Years ago, a Grand Rapids business owner was greeted by Rich DeVos with an expensive compliment.
“You look like a million dollars,” the Amway co-founder, Orlando Magic owner and Grand Rapids billionaire told Leslie Tassell, founder of autoparts maker Lescoa.
That was Tassell’s cue to donate $1 million to a cause DeVos was supporting.
Among West Michigan’s wealthy, social clout doesn’t come from the clothes you wear or car you drive. Influence comes from how much you give.
And the DeVos name is at the pinnacle of social clout in West Michigan, along with other local wealthy and philanthropy-minded families such as Van Andel and Meijer.
The DeVos family for the first time is shedding light on the totality of its philanthropy: nearly $1.2 billion in lifetime giving.
That’s what the family foundations reported to Forbes, which in October revealed that lifetime total and what the DeVoses gave in 2014, $94 million, ranking the family 20th on its annual Top 50 givers list.
The disclosure followed years of prodding from the magazine. The family said it hopes the list encourages others’ generosity.
“The Forbes magazine list creates an important conversation about giving and supporting others in our community,” said John Truscott, a spokesman for the DeVos family.
The family is widely known for its support of conservative political candidates and issues, although, by design, the Forbes figures do not include those contributions. However, a portion of the philanthropic giving is to conservatively aligned institutions, such as think tanks.
The Forbes ranking counted only money that “reached its recipients,” wrote R.J. Shook, founder of the Philanthropic Research Institute, a unit of Shook Research, which partnered with Forbes to create the list.
What the Forbes ranking doesn’t reveal is how the DeVos family doles out its dollars. MLive and The Grand Rapids Press have compiled the information using 2013 IRS records, the most recent available.
In total, the DeVoses donated $90.9 million in 2013, with 48 percent going to education, 27 percent to health and community services, 13 percent to churches or faith-based organizations, and 12 percent to arts and culture.
Most — $60 million or 66 percent — was given to organizations in Michigan, with the majority staying in the greater Grand Rapids area.
The health and community services category in 2013 included more than $1 million in donations to conservative think tanks American Enterprise Institute and The Heritage Foundation, as well as six-figure donations to the Grand Rapids-based Acton Institute and Midland-based Mackinac Center.
The 2013 donations were allocated similarly to the family’s giving in 2014 when education garnered 45 percent; health and community services 35 percent; arts and culture 15 percent; and churches or faith-based organizations 5 percent, according to numbers Truscott disclosed to The Press, allowing a year-to-year comparison.
Of the family’s $94 million total giving in 2014, $54 million stayed in West Michigan, he said.
The DeVoses have five family foundations, Rich, 89, and his wife have the Richard and Helen DeVos Foundation. And each of their four children and spouses have one: the Dick and Betsy DeVos Foundation, the Daniel and Pamella DeVos Foundation, the (Cheri DeVos) CDV5 Foundation, and the Douglas and Maria DeVos Foundation.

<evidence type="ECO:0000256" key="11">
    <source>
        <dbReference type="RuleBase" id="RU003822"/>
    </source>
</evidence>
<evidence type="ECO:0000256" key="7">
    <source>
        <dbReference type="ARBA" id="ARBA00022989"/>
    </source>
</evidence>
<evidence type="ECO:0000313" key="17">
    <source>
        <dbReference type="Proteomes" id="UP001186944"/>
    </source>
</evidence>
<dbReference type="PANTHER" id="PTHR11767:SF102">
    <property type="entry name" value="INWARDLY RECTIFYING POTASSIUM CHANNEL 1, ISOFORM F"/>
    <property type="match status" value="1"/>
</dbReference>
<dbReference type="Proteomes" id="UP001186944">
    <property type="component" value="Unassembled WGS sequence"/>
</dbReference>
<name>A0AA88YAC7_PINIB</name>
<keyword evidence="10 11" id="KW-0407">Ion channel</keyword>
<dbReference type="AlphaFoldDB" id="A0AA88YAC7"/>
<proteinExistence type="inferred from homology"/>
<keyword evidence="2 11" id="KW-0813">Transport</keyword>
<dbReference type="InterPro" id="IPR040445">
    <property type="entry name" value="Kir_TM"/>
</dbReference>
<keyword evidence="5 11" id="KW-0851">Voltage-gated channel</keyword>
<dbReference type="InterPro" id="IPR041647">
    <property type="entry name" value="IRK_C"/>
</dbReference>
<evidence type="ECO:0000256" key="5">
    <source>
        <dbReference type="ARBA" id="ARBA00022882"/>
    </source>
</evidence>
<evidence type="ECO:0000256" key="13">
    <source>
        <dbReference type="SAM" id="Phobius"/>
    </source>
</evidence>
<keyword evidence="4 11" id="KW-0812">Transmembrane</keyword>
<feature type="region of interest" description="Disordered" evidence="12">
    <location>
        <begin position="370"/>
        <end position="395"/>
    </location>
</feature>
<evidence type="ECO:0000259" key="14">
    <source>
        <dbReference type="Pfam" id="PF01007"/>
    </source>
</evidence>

The family has in the past instructed philanthropic organizations not to discuss the gifts. That restriction was lifted for this series, and three hallmarks emerged for the DeVos family foundations’ giving strategies:
• leveraging additional donations through peer pressure or organized giving among the family foundations.
• providing strategic advice to institutions receiving money.
• extending influence through board service and other connections.
Five foundations work together
The five foundations target their giving primarily to West Michigan where the elder DeVos co-founded the direct selling giant Amway in his Ada basement with best friend Jay Van Andel in 1959.
That privately owned business, with reported 2014 sales of $10.8 billion, has made Rich DeVos the second richest Michigan resident.
Forbes reported Rich DeVos’ 2015 worth at $5.7 billion. That’s behind only brothers Hank and Doug Meijer, who run the eponymous Midwest supercenter chain and have a combined wealth estimated at $7.9 billion.
Each DeVos family foundation takes a lead on certain causes to organize the family’s giving.
For example, over the past five years, Doug and Maria DeVos’ foundation has donated more than $2.6 million to the Grand Rapids Public Schools, according to district Communications Director John Helmholdt.
That funding paid for leadership development, teacher evaluation and teacher training, and is credited with helping cut chronic absenteeism by 30 percent and lift minority graduation rates by 10 percent, Helmholdt said.
Outside of those direct contributions, the Amway president and his wife also funneled money through the nonprofit Believe 2 Become to the district and, along with his sister’s foundation, supported sports program so students in the urban district wouldn’t have pay-to-play fees.
Although DeVos children haven’t attended public schools, Doug DeVos said making the city’s school system the best it can be is important to the overall quality of life in the community.
“We don’t want a single one of those 17,000 students to ever feel like we are not behind them or that they don’t matter. They do matter,” DeVos said during a 2013 GRPS legislative breakfast at the Gerald R. Ford Academic Center.
DeVos family foundations also provide coordinated, mutual support. For example, all five foundations made 2013 gifts to Frederik Meijer Gardens and Sculpture Park, totaling $1.232 million; and the Gerald R. Ford Foundation, totaling $1.362 million.
The DeVoses are decades-long supporters of Christian nonprofits that provide services to the city’s poorest residents.
DeVos money has long supported Degage Ministries via the DeVos siblings’ foundations. Likewise, Rich and Helen DeVos, through their foundation, have been longtime supporters of Mel Trotter Ministries. Representatives for both agencies said the gifts helped them reach higher.
“They were instrumental in helping us expand in the early years beyond being simply a coffee house,” said Marge Palmerlee, Degage’s executive director. “When I started out, we were just serving dinner in the evenings and coffee four times a week in the morning.”